This is a big year for Koenigsegg. It’s the 20-year anniversary of the Swedish supercar builder’s first production car, the CC8S. It’s also the 50th birthday of the founder, Christian von Koenigsegg. To celebrate, the company has put together the CC850, which is a reimagining of that original supercar but using modern technology. It looks very much like the old car but packs way more power and some wild features.
Shaped very similarly to the original CC8S, the CC850 is what Koenigsegg calls a follow-up or continuation car. That similar shape follows what the founder calls the timeless design of the original car. The 50 in CC850 signifies the fact that only 50 will be built and we’d be shocked if they don’t sell out incredibly fast because, among other new features, this car has a one-of-a-kind manual transmission.
Speaking of the gearbox, the CC850 comes with a new Engage Shift System (ESS), which is based on the Light Speed Transmission (LST) from the Jesko. Like the LST, the ESS is a multi-clutch nine-speed automatic that can fire off ultra-rapid shifts. Unlike the Jesko’s LST, however, the CC850’s ESS is fitted with an old-school clutch pedal next to the brake and a gated shifter, allowing the driver to operate the ESS like a traditional six-speed manual transmission. The manual shifter is not mechanically changing the gears, instead shifting entirely by wire, which also allows the ESS to adjust the gear ratios depending on the driving mode. Koenigsegg says this makes it the first manual that can change its gear ratios, although whether this gearbox can truly be considered a manual is up for debate.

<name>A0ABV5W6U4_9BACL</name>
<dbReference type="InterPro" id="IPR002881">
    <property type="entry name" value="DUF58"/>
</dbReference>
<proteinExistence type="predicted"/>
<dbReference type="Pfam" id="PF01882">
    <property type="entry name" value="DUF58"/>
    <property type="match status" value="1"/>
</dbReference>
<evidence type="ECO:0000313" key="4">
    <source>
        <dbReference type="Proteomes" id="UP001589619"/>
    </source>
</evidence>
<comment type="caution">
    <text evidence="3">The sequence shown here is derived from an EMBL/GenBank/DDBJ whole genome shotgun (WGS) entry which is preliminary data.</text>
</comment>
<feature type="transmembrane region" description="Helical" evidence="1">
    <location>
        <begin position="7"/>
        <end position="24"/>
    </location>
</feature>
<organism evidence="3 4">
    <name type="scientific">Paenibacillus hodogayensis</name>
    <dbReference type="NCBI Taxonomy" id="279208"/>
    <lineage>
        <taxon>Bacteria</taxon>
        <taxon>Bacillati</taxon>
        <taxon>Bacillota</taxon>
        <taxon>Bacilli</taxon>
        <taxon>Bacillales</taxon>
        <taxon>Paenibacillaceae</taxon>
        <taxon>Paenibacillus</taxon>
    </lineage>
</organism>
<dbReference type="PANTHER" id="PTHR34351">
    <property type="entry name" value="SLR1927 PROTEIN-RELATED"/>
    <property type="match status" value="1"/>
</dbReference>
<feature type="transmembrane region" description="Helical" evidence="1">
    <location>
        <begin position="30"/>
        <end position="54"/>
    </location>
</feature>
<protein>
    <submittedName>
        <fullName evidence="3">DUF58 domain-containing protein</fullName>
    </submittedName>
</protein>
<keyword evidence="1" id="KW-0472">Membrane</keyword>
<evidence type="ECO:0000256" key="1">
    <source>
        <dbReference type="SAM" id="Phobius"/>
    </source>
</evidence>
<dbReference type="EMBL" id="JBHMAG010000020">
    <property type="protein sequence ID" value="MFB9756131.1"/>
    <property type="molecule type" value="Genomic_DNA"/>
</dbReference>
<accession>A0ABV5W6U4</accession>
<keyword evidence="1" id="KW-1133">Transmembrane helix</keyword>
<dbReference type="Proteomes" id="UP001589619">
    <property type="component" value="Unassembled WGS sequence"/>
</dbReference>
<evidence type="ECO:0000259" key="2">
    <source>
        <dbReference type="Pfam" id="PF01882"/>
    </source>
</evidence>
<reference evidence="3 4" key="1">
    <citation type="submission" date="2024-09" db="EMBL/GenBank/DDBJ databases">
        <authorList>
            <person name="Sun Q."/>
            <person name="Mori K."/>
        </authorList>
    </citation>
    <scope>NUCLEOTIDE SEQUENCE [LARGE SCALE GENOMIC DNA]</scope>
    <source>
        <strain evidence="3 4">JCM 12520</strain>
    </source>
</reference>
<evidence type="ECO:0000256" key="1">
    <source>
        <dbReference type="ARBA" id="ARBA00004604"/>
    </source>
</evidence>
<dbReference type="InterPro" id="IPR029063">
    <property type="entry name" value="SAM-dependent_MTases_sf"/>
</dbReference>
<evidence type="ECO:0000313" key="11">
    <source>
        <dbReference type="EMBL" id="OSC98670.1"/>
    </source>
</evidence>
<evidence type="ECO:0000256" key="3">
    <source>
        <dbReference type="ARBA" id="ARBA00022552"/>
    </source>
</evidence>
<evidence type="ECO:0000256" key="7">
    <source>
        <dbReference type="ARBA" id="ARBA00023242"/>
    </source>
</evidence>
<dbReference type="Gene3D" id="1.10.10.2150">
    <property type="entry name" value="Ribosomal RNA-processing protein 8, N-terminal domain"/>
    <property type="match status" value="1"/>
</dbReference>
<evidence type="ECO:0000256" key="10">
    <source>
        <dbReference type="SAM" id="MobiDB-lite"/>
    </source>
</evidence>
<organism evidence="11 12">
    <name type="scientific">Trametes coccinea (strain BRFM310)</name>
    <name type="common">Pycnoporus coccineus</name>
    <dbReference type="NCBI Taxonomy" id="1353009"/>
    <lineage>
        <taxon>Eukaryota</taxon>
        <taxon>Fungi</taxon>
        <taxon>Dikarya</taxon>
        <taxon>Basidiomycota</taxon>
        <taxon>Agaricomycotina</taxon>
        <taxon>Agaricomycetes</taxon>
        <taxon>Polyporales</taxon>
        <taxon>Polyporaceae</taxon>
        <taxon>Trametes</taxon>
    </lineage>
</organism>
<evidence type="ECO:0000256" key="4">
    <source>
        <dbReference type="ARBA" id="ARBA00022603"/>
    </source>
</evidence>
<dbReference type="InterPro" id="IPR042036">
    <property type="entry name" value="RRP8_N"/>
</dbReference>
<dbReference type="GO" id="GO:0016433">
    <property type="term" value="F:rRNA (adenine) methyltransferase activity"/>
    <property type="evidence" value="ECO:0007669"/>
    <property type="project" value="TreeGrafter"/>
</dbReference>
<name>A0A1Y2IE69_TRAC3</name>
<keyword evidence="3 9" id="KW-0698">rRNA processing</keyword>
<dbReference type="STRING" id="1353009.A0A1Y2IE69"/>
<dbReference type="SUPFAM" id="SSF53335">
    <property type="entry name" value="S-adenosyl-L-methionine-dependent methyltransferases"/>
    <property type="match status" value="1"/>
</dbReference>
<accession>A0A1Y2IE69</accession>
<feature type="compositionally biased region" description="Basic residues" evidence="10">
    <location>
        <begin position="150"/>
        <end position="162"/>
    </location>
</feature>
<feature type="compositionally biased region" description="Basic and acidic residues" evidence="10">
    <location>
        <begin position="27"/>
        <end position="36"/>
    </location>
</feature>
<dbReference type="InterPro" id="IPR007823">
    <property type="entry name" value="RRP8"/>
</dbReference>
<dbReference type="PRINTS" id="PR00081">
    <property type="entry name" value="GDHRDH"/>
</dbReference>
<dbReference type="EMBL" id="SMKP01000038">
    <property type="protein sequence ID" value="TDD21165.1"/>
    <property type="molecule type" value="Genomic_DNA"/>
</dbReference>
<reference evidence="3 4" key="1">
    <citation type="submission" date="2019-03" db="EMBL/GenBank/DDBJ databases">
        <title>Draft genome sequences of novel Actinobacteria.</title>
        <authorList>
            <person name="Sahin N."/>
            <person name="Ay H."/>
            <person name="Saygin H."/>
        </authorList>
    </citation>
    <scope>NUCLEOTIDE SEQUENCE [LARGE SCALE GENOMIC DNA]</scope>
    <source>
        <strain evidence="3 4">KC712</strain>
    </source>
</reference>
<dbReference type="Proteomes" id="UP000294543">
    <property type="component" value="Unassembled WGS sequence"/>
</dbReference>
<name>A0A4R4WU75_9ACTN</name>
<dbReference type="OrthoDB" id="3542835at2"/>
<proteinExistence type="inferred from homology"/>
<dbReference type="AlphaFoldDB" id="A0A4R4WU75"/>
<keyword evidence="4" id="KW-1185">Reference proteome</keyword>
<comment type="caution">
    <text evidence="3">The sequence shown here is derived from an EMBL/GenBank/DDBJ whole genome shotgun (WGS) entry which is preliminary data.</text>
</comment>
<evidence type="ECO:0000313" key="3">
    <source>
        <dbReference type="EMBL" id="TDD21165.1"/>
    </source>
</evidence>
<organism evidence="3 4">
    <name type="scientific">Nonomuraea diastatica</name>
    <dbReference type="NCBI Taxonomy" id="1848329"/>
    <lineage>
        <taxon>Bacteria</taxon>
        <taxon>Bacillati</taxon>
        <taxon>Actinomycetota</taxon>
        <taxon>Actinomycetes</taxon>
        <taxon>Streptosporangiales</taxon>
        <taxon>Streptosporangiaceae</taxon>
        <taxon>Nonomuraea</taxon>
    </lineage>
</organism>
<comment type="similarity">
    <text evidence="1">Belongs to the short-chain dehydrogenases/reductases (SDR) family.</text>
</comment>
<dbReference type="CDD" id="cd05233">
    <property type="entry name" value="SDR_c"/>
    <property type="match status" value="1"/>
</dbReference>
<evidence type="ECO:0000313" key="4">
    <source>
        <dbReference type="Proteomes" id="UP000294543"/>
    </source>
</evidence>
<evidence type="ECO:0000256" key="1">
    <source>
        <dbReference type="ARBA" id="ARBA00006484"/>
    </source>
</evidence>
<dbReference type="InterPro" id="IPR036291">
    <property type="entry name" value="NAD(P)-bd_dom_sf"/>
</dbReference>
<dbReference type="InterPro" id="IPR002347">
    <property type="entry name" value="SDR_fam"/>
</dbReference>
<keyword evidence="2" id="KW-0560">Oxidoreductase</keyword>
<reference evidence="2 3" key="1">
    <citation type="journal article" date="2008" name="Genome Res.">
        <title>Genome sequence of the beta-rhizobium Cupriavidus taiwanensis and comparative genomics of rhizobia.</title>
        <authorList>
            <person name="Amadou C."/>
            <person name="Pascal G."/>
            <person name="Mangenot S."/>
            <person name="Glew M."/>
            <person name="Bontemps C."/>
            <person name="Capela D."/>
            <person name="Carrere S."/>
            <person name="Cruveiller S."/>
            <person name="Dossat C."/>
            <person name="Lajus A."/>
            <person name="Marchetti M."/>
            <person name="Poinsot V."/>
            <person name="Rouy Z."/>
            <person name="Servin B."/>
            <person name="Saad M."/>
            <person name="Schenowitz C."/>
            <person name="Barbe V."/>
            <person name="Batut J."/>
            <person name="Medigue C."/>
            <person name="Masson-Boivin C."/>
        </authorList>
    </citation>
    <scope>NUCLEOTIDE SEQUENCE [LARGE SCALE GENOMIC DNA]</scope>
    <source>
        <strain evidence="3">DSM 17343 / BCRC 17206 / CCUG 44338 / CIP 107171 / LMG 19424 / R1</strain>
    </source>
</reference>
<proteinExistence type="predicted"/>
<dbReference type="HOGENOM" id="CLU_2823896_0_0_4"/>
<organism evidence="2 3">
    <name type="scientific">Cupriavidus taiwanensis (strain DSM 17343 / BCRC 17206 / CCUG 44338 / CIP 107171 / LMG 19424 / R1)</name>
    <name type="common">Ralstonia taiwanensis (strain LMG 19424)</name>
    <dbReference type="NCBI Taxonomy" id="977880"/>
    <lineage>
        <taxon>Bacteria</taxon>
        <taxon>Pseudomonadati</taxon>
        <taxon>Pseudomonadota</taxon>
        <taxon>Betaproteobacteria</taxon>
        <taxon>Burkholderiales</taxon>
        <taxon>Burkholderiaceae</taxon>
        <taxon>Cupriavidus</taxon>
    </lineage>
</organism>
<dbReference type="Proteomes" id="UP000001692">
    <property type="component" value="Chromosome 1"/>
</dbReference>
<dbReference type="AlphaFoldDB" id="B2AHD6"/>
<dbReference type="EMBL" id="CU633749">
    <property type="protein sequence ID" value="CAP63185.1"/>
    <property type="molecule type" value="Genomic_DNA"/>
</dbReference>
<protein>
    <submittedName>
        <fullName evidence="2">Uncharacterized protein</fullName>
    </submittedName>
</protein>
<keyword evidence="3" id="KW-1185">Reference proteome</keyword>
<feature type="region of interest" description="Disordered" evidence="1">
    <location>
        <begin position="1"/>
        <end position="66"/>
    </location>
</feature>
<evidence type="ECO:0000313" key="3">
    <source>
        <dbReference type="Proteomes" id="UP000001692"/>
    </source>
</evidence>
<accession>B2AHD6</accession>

The interior is similarly conceived, adopting a minimalist aesthetic modelled on the earliest Koenigsegg cars, with an open-gate gear shifter, an analogue gauge cluster behind a function-free round steering wheel and a wealth of exposed carbon fibre.
As is often the case with Koenigseggs, the parts that make it go are as interesting if not more so than the swoopy shell. The CC850 is powered by a twin-turbo 5.0-litre V8 that makes 1,185 horsepower and 1,022 pound-feet of torque on gasoline. Put E85 ethanol in it, and power climbs to 1,385. Christian von Koenigsegg noted that these numbers are a bit lower than for the Jesko, which provided the base for much of the CC850. The reason is that the company went with smaller turbos for better response and less lag since the car has a manual transmission, sort of.
Pricing and availability will be announced later.